Pitt Football: It's Time To Fire Athletic Director Steve Pederson
Steve Pederson, current Pitt athletic director, is not a Pitt man. He does not have Pitt's interests at heart.
How many more bad decisions does Steve Pederson get to make at the University of Pittsburgh? Why is he allowed by his boss, chancellor Mark Nordenberg, to be a continual source of embarrassment for a university with a long, storied past in football?
The naysayers are ready to pounce. Isn't Steve Pederson the guy who hired Ben Howland to clean-up the cesspool that had become the Pitt basketball program under Ralph Willard, father of current Seton Hall coach Kevin Willard?
Wasn't Pederson the mastermind of tearing down the on-campus 55,000-seat Pitt Stadium to build a 12,000-seat basketball arena in its place?
Hasn't Steve Pederson lowered the price of Pitt football tickets to such a ridiculously low level that there is no excuse for the Panthers not to sell out Heinz Field every week?
Didn't Pederson promise the move off campus to a pro stadium would provide Pitt football with sellouts every home game?
Didn't Steve Pederson extend Dave Wannstedt's contract not once, but twice?
Is Steve Pederson the only athletic director of a FBS university to discuss the hiring of a new head football coach solely in terms of the discipline he will bring to a program rather than the wins?
Finally, is there another bowl-bound program in the country without a designated head coach for the bowl?
The answer to all of the above questions is a resounding "yes." Screwing Pitt football seems to be Pederson's only agenda.
Pitt boosters, and by that designation I mean football season ticket holders and alumni who donate money, are mildly impressed with Michael Haywood, Pitt's new head coach. Haywood brings two years of head coaching experience to Pitt—only one of which with a winning record.
Haywood knows he is already under pressure to keep a highly-rated recruiting class in the fold. When Haywood did a meet-and-greet with fans prior to Pitt's home basketball game with Maryland Eastern Shore, that's the question most often posed to him by fans.
At least Haywood has tuned in to Pitt football and appears to be working hard to put all the pieces in place.
Should Haywood fail miserably next season, the cries for Pederson's head will be overwhelming.
To show that he is in touch with his fan base, Pederson might want to start talking about Pitt's future in the Big East, what his goals are for next season and how and when Pitt fans should expect to see championships.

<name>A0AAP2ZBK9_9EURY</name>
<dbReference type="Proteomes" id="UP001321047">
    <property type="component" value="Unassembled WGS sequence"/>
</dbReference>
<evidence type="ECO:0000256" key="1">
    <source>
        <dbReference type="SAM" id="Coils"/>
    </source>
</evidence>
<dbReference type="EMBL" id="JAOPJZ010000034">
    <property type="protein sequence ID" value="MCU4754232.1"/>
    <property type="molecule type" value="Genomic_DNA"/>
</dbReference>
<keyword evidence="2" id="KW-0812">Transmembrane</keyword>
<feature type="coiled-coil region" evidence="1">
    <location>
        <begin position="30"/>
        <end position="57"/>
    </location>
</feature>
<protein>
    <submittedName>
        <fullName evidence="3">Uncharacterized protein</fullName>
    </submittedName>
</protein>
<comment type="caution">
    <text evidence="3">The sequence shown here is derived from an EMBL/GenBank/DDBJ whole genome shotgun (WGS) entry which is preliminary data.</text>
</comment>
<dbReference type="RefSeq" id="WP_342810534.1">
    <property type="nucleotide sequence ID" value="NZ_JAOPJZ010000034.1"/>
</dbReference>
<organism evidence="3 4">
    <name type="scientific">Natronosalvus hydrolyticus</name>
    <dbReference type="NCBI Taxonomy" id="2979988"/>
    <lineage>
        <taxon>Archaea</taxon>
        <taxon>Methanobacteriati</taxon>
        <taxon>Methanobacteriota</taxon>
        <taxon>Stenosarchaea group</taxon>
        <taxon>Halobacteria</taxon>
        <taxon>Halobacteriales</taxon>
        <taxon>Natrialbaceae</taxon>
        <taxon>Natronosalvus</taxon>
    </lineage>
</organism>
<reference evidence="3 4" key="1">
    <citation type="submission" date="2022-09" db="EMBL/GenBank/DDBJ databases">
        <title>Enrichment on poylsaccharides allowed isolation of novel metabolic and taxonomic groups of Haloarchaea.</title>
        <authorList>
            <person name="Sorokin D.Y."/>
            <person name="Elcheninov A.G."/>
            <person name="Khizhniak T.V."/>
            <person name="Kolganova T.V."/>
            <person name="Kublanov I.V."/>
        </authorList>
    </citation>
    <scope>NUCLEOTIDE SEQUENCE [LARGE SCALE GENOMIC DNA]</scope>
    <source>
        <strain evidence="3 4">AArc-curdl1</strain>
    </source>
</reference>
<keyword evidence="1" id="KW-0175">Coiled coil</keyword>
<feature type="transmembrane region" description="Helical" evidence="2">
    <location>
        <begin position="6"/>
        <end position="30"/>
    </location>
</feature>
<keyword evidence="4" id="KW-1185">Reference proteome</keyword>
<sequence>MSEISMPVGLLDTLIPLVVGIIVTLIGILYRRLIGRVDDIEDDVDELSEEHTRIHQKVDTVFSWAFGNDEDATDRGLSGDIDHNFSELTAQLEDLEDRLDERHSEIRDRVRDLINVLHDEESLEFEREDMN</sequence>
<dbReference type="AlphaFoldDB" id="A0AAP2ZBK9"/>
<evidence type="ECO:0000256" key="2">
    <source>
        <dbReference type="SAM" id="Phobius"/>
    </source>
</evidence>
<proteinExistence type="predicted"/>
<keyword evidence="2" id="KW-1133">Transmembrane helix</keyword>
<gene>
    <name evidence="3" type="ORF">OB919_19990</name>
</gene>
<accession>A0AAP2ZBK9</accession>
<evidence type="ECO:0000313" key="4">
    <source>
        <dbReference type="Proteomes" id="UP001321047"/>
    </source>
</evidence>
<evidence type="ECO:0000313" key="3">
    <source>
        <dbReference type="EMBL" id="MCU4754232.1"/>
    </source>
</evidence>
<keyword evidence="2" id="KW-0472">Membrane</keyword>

Remember, Steve Pederson couldn't be bothered with saying anything about winning through his chaotic removal of Dave Wannstedt and clumsy hiring of Haywood. In fact, there isn't another athletic director at one of the Big Six BCS conferences as out-of-touch and as tuned out as Steve Pederson concerning the bottom line.
Bob Smizik, sports blogger for the Pittsburgh Post-Gazette, writes today that Pederson has thrown Dave Wannstedt, former Pitt coach, "under the bus" by implying Wannstedt ran a renegade program.
The fact that fans are getting that impression is not surprising. Character assassination is one tool inept administrators like Pederson have to belittle others to build themselves up.
Except for four incidents this football season, Wannstedt ran a very clean program at Pitt.
By contrast, at last count Urban Meyer's program at Florida had 30 or so such incidents.
As evidenced in many Bleacher Report columns, I advocated removing Wannstedt as head coach.
When it was evident Pederson had never conducted a pre-termination conference with Wannstedt, I became more empathetic with the ex-coach. It's just common decency for any employer to give an employee a chance to improve.
By making Wannstedt a special assistant to the athletic director, Pederson has an obligation to Pitt boosters to explain exactly what Wannstedt's job will be.
Pederson seems more interested in splitting the Pitt community in two. Like a true coward, he addressed the media just once and let slip the fact he only conducted two interviews. Then he ran back to the sidelines to hide, hoping the label he applied to Wannstedt's program as out of control would stick.
Pederson can build as many baseball stadiums as he wants and he can pat himself on the back for keeping Jamie Dixon as head coach, but those activities have nothing to do with Pitt football.
Just like Harvey Perlman did at Nebraska, Pitt chancellor Nordenberg needs to complete a clean sweep of Pitt football by giving Pederson his walking papers and letting him know he will never be welcomed back to Pitt.
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